Gastric Antioxidant, Nitrites, and Mucosal Lipoperoxidation in Chronic Gastritis and Helicobacter pylori Infection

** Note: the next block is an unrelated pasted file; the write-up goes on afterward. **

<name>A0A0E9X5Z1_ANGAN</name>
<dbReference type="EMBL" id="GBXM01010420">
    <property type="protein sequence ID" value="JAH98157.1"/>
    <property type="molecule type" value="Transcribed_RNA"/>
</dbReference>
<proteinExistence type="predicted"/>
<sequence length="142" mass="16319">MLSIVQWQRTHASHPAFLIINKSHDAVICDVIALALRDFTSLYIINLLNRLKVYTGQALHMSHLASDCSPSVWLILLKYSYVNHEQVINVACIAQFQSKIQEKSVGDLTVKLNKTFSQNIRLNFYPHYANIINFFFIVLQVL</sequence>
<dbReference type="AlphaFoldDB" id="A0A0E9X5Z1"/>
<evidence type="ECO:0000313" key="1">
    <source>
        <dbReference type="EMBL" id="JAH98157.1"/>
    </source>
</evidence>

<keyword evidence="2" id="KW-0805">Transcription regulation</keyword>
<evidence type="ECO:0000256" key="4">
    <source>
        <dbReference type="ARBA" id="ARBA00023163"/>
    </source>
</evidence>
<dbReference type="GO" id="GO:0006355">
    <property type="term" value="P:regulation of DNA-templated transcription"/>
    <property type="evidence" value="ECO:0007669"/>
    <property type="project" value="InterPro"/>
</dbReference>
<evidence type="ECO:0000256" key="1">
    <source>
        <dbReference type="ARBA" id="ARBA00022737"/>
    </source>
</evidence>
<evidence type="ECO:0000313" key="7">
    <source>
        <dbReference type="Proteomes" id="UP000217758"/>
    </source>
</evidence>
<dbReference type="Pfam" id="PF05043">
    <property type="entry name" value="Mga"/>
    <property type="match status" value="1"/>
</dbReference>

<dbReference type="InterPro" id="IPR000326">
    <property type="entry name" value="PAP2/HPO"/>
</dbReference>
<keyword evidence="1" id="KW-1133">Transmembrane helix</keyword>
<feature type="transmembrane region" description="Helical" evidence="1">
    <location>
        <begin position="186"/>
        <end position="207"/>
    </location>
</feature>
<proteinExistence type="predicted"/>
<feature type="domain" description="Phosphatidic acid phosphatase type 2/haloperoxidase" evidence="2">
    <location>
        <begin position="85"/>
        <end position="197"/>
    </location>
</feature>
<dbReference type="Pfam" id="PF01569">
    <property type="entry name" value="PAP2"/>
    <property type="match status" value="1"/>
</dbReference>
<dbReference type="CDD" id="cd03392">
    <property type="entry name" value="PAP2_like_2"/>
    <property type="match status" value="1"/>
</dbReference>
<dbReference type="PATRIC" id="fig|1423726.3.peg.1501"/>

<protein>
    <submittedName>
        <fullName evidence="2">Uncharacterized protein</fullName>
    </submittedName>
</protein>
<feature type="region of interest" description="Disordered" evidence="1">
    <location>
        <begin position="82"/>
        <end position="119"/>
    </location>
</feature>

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We have evaluated gastric juice pH, nitrites and vitamin C levels, mucosal glutathione, and malondialdehyde, a marker of lipid peroxidation, in patients with chronic gastritis undergoing endoscopy. Patients had chronic gastritis with (n = 28) or without (n = 60) atrophy and/or concomitant Helicobacter pylori infection. Nineteen healthy subjects, without major macroscopic or histologic changes, were included as controls. Ten subjects were studied before and after H. pylori eradication. Vitamin C levels were low in atrophic gastritis (p < 0.006) and H. pylori infection (p < 0.02). Nitrite concentrations and pH were significantly higher in atrophy (p < 0.005 and 0.0001). Glutathione turnover was higher than normal in gastritis, with higher levels of oxidized glutathione (p < 0.02). Gastric malondialdehyde levels were significantly increased by gastritis (p < 0.05) and H. pylori infection (p < 0.05). Overall, more active gastritis coincided with lower vitamin C levels and higher malondialdehyde levels. After H. pylori eradication a drop in mucosal MDA levels was observed (p = 0.04). In summary, chronic gastritis and H. pylori infection correlate with increased free-radical production, reduced gastric vitamin C levels, and increased glutathione turnover. The possible implications of these changes in the pathogenesis of gastric damage and in carcinogenesis are intriguing.

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